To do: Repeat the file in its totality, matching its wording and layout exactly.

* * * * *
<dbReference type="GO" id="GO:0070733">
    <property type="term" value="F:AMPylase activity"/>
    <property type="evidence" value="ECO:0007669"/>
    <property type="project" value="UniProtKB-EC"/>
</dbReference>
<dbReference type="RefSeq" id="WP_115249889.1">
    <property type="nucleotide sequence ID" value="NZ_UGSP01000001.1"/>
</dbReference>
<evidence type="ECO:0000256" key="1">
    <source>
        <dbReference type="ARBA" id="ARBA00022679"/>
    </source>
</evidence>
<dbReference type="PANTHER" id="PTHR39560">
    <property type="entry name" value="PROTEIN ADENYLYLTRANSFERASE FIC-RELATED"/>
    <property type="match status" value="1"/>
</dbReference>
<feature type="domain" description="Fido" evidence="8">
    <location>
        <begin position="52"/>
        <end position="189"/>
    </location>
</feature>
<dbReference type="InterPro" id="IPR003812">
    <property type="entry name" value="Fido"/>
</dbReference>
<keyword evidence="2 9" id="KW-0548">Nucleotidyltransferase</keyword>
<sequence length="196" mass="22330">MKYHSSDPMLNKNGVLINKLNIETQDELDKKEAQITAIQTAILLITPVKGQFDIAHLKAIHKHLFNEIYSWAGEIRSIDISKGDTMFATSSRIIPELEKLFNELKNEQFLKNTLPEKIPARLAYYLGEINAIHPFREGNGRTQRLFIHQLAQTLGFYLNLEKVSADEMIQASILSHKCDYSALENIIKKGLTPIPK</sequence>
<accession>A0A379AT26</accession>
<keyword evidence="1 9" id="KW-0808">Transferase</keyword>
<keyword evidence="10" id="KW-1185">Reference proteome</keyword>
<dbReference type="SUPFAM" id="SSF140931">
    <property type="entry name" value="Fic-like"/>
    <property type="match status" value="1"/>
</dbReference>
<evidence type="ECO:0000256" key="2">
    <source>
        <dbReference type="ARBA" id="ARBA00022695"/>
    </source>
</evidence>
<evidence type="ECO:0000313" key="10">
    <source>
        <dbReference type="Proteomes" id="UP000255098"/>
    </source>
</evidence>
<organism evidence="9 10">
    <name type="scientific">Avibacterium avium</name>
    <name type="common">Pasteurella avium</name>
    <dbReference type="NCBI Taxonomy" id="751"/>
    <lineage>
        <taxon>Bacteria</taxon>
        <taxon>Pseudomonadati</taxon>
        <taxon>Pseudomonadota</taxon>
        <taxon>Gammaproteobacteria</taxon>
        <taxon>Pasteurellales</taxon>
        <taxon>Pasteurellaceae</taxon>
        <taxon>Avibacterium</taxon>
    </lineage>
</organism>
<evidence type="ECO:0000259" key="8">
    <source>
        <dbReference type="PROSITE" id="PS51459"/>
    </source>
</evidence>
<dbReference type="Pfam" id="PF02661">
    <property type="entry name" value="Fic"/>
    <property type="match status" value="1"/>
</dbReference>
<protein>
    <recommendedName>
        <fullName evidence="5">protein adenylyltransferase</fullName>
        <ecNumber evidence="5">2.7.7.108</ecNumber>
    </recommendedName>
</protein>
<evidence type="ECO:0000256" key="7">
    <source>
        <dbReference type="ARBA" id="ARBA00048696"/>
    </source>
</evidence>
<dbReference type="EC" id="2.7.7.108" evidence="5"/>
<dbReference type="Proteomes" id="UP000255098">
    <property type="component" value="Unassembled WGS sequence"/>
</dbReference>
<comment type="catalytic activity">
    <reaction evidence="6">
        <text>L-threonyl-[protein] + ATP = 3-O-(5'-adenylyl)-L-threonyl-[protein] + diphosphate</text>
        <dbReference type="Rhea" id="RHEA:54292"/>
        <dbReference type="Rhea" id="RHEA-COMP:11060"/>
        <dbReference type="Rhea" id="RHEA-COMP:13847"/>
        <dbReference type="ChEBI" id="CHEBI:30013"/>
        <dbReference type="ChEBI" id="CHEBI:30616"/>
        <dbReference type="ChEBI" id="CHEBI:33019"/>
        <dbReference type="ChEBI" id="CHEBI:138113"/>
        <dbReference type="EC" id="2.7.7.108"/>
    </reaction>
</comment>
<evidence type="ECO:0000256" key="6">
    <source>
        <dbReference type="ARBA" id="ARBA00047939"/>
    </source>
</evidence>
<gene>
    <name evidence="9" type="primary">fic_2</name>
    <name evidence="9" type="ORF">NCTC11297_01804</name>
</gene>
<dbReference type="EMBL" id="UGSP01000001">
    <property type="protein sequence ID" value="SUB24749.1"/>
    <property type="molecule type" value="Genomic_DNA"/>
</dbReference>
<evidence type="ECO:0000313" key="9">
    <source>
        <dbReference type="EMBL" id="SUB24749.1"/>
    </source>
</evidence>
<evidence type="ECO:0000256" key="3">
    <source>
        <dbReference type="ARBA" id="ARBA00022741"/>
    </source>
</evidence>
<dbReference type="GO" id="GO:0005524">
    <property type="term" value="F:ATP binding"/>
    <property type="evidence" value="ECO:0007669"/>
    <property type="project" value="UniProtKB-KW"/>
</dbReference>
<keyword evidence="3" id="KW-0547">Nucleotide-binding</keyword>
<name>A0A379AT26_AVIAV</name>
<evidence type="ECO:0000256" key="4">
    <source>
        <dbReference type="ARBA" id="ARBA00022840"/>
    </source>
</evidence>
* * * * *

<dbReference type="GO" id="GO:0070733">
    <property type="term" value="F:AMPylase activity"/>
    <property type="evidence" value="ECO:0007669"/>
    <property type="project" value="UniProtKB-EC"/>
</dbReference>
<dbReference type="RefSeq" id="WP_115249889.1">
    <property type="nucleotide sequence ID" value="NZ_UGSP01000001.1"/>
</dbReference>
<evidence type="ECO:0000256" key="1">
    <source>
        <dbReference type="ARBA" id="ARBA00022679"/>
    </source>
</evidence>
<dbReference type="PANTHER" id="PTHR39560">
    <property type="entry name" value="PROTEIN ADENYLYLTRANSFERASE FIC-RELATED"/>
    <property type="match status" value="1"/>
</dbReference>
<feature type="domain" description="Fido" evidence="8">
    <location>
        <begin position="52"/>
        <end position="189"/>
    </location>
</feature>
<dbReference type="InterPro" id="IPR003812">
    <property type="entry name" value="Fido"/>
</dbReference>
<keyword evidence="2 9" id="KW-0548">Nucleotidyltransferase</keyword>
<sequence length="196" mass="22330">MKYHSSDPMLNKNGVLINKLNIETQDELDKKEAQITAIQTAILLITPVKGQFDIAHLKAIHKHLFNEIYSWAGEIRSIDISKGDTMFATSSRIIPELEKLFNELKNEQFLKNTLPEKIPARLAYYLGEINAIHPFREGNGRTQRLFIHQLAQTLGFYLNLEKVSADEMIQASILSHKCDYSALENIIKKGLTPIPK</sequence>
<accession>A0A379AT26</accession>
<keyword evidence="1 9" id="KW-0808">Transferase</keyword>
<keyword evidence="10" id="KW-1185">Reference proteome</keyword>
<dbReference type="SUPFAM" id="SSF140931">
    <property type="entry name" value="Fic-like"/>
    <property type="match status" value="1"/>
</dbReference>
<evidence type="ECO:0000256" key="2">
    <source>
        <dbReference type="ARBA" id="ARBA00022695"/>
    </source>
</evidence>
<evidence type="ECO:0000313" key="10">
    <source>
        <dbReference type="Proteomes" id="UP000255098"/>
    </source>
</evidence>
<organism evidence="9 10">
    <name type="scientific">Avibacterium avium</name>
    <name type="common">Pasteurella avium</name>
    <dbReference type="NCBI Taxonomy" id="751"/>
    <lineage>
        <taxon>Bacteria</taxon>
        <taxon>Pseudomonadati</taxon>
        <taxon>Pseudomonadota</taxon>
        <taxon>Gammaproteobacteria</taxon>
        <taxon>Pasteurellales</taxon>
        <taxon>Pasteurellaceae</taxon>
        <taxon>Avibacterium</taxon>
    </lineage>
</organism>
<evidence type="ECO:0000259" key="8">
    <source>
        <dbReference type="PROSITE" id="PS51459"/>
    </source>
</evidence>
<dbReference type="Pfam" id="PF02661">
    <property type="entry name" value="Fic"/>
    <property type="match status" value="1"/>
</dbReference>
<protein>
    <recommendedName>
        <fullName evidence="5">protein adenylyltransferase</fullName>
        <ecNumber evidence="5">2.7.7.108</ecNumber>
    </recommendedName>
</protein>
<evidence type="ECO:0000256" key="7">
    <source>
        <dbReference type="ARBA" id="ARBA00048696"/>
    </source>
</evidence>
<dbReference type="EC" id="2.7.7.108" evidence="5"/>
<dbReference type="Proteomes" id="UP000255098">
    <property type="component" value="Unassembled WGS sequence"/>
</dbReference>
<comment type="catalytic activity">
    <reaction evidence="6">
        <text>L-threonyl-[protein] + ATP = 3-O-(5'-adenylyl)-L-threonyl-[protein] + diphosphate</text>
        <dbReference type="Rhea" id="RHEA:54292"/>
        <dbReference type="Rhea" id="RHEA-COMP:11060"/>
        <dbReference type="Rhea" id="RHEA-COMP:13847"/>
        <dbReference type="ChEBI" id="CHEBI:30013"/>
        <dbReference type="ChEBI" id="CHEBI:30616"/>
        <dbReference type="ChEBI" id="CHEBI:33019"/>
        <dbReference type="ChEBI" id="CHEBI:138113"/>
        <dbReference type="EC" id="2.7.7.108"/>
    </reaction>
</comment>
<evidence type="ECO:0000256" key="6">
    <source>
        <dbReference type="ARBA" id="ARBA00047939"/>
    </source>
</evidence>
<gene>
    <name evidence="9" type="primary">fic_2</name>
    <name evidence="9" type="ORF">NCTC11297_01804</name>
</gene>
<dbReference type="EMBL" id="UGSP01000001">
    <property type="protein sequence ID" value="SUB24749.1"/>
    <property type="molecule type" value="Genomic_DNA"/>
</dbReference>
<evidence type="ECO:0000313" key="9">
    <source>
        <dbReference type="EMBL" id="SUB24749.1"/>
    </source>
</evidence>
<evidence type="ECO:0000256" key="3">
    <source>
        <dbReference type="ARBA" id="ARBA00022741"/>
    </source>
</evidence>
<dbReference type="GO" id="GO:0005524">
    <property type="term" value="F:ATP binding"/>
    <property type="evidence" value="ECO:0007669"/>
    <property type="project" value="UniProtKB-KW"/>
</dbReference>
<keyword evidence="3" id="KW-0547">Nucleotide-binding</keyword>
<name>A0A379AT26_AVIAV</name>
<evidence type="ECO:0000256" key="4">
    <source>
        <dbReference type="ARBA" id="ARBA00022840"/>
    </source>
</evidence>